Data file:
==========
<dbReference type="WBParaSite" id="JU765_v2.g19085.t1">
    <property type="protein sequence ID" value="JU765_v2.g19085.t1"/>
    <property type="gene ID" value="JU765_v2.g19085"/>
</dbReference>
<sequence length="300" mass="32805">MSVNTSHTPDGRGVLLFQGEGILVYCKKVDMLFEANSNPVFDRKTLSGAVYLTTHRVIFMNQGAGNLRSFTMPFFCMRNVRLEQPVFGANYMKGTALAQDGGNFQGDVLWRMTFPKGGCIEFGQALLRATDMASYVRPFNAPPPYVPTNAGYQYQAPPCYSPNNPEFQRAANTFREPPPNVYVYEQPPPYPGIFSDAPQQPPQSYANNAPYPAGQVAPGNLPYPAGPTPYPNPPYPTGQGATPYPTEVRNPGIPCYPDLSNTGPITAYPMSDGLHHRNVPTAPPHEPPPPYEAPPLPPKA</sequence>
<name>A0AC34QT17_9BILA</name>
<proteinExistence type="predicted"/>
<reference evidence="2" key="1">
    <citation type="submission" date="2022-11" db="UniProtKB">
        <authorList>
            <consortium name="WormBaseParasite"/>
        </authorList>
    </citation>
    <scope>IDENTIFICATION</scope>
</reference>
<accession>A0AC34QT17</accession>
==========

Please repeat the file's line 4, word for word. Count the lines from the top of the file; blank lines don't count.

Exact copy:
</dbReference>